Four years after it hit theaters, Solo: A Star Wars Story remains an odd entry in the Star Wars canon. Solo did not aggrieve the permanently divided Star Wars fanbase as much as the sequel trilogies but it’s legacy proved to be a mixed bag at best based on fan reception and critical reviews. Donald Glover’s portrayal of a young Lando Calrissian and Qi’ra’s introduction proved to be valuable additions on the whole.
However, no one can mistake Solo for Rogue One: A Star Wars Story or The Mandalorian when it comes to the quality of successful Disney-era Star Wars projects. It is quite telling that its own creatives are advocating that fans clamor for a sequel instead of a more organic movement. Instead of going back to the Solo well, Lucasfilm would be wise to look to a Marvel Comics mini-series for Han Solo’s next cinematic adventure.
Marvel Comics Published The Perfect Blueprint for a Han Solo Movie
Published early on in Marvel’s second crack at the Star Wars license, Han Solo is a five-issue mini-series (by Marjorie Liu, Mark Brooks and Sonia Oback). Following in the footsteps of the mini-series that starred Princess Leia and Chewbacca, Han Solo gave the archetypal dashing rogue his turn in the spotlight, although Leia and Chewbacca do have supporting turns.
The plot isn’t revolutionary as far as Star Wars stories go. Han Solo takes on a job that gives him cover to complete a mission for the Rebel Alliance. Along the way, he runs afoul of the Empire and is drawn into a deeper conspiracy involving a potential traitor to the Rebellion. He is vocally not happy about being drawn into the Rebels’ problems but still steps up to help them anyway. His long-simmering romantic tension with Leia also makes an obligatory but welcome appearance as well.
Marvel Introduced the Ideal Version of Han Solo
As with any long-running property, it’s not necessarily fresh ideas that are going to make a story work but instead the execution. Liu’s script is sharp, capturing all the well-known characters beautifully, capturing Han’s inner struggle with how working with the Rebel Alliance is changing him particularly well. She also introduces a new group of characters that are also worth spending at least five issues with, in the form of the pilots Han competes with in the galaxy-spanning race that provides cover for his mission.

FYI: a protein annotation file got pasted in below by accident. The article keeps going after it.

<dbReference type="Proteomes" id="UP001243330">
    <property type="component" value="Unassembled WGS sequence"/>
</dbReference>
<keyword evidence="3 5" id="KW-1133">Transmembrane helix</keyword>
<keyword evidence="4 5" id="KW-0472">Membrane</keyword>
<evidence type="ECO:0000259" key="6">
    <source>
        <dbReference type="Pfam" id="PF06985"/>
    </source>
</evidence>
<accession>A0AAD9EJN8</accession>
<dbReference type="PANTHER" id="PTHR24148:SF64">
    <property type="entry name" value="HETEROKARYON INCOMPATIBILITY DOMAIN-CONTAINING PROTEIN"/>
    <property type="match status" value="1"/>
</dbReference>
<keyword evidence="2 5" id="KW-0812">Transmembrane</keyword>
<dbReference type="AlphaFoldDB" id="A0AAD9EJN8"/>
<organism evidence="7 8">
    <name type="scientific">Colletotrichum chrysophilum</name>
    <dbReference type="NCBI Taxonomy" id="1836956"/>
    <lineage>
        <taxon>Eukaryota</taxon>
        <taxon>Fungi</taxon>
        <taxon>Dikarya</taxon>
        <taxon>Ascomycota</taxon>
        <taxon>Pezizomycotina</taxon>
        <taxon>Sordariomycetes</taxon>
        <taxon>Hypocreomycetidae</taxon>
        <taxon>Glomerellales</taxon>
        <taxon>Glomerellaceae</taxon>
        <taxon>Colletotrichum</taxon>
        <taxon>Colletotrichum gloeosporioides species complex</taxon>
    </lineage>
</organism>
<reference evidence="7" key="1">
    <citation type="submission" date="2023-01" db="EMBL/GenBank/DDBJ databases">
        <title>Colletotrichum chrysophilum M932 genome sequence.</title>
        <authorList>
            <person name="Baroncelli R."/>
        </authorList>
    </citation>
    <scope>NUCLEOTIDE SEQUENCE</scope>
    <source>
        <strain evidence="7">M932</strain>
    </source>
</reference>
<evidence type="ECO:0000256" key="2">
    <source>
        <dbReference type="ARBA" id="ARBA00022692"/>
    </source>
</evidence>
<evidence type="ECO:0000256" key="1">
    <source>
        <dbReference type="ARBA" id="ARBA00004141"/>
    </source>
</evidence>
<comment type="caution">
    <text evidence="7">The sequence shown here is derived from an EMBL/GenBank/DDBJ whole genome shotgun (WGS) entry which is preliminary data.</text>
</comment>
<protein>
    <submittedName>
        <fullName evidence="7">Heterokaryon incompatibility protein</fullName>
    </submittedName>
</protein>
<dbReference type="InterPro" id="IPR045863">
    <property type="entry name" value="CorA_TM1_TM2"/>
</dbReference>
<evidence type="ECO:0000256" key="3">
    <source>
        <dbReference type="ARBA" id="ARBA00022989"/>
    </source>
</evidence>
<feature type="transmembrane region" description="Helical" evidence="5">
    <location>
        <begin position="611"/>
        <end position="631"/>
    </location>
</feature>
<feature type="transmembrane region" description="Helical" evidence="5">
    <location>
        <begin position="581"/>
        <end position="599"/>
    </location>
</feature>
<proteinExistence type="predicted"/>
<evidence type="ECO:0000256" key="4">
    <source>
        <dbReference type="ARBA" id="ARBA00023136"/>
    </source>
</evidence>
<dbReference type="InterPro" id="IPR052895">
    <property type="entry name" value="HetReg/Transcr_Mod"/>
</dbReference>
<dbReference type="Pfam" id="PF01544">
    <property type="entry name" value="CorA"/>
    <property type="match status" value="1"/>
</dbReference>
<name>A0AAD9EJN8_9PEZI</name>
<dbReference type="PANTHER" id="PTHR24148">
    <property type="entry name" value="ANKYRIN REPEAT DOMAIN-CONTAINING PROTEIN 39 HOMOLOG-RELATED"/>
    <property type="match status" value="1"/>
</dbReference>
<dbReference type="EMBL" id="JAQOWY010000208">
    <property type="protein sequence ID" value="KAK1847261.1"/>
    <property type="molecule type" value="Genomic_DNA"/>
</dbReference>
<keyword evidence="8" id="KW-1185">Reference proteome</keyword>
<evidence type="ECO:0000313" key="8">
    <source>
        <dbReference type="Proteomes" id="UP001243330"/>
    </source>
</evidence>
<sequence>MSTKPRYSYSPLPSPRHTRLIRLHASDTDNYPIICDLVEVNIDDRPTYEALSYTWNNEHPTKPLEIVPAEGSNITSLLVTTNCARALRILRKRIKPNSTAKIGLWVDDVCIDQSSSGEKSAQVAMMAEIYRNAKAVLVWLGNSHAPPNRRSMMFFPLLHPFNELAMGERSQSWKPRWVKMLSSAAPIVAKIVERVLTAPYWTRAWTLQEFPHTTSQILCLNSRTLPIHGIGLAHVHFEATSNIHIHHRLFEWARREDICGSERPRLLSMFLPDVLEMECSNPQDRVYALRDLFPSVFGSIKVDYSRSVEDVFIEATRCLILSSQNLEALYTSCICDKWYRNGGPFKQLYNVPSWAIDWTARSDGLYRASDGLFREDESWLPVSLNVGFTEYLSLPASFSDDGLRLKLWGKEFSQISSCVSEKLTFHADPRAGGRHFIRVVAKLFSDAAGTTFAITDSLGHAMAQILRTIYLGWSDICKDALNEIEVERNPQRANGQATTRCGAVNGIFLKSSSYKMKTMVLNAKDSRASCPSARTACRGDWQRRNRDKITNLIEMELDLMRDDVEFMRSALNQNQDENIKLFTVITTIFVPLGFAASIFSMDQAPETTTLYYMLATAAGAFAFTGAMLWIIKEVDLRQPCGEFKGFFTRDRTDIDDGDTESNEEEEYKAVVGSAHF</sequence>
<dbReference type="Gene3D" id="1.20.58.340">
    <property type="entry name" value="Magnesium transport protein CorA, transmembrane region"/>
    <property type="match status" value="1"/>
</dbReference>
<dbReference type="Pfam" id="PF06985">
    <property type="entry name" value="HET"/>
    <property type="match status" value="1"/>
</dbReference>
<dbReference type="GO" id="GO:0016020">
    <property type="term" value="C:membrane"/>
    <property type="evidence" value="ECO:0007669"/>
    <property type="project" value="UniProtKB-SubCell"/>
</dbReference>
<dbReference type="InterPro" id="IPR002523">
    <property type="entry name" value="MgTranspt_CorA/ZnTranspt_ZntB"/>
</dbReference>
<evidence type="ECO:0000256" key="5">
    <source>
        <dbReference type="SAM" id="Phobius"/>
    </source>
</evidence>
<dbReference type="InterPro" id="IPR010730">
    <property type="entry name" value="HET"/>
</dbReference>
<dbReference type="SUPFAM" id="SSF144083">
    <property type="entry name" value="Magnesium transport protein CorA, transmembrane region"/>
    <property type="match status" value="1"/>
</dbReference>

Brooks and Oback’s work is what truly makes Han Solo a spectacle, however. A prolific cover artist, Brooks’s handling of the interior art is a rare occurrence. But the script also gives ample opportunities to depict Han in his element, piloting the Millennium Falcon through perilous situations. His mission for the Rebels keeps the story firmly within the continuity of the original trilogy without being beholden to rehashing the movies.
A Movie Based on Han Solo Should Invoke the Fast & Furious Franchise
What truly allows Brooks to show off is the racing scenes. The Dragon Void Run is more like Twisted Metal than the Indy 500, with most of the competitors being wiped out in the first leg. That pares them down to a manageable group of four rival racers, allowing for some dynamic visual depictions. Star Wars already has a memorable racing sequence in its history thanks to The Phantom Menace and it use of podracing. However, making it a major part of a movie’s plot would be unprecedented.
The Dragon Void Run gives the comic a feel somewhere between early Fast & Furious and a sports movie in space, with Han trying to prove the underdog Millennium Falcon can win. There are understandable reasons why Han Solo wasn’t adapted as a live action movie. Star Wars has never treated spin-offs as a source material for its cinematic outings. The original trilogy setting is also problematic, given Ford’s advanced age and long-standing antipathy for the Han character. It could also be a great animated movie or short. Given Star Wars’ expansion in that field with shows like Tales of The Jedi, that might be the best venue for the adaptation Han Solo deserves.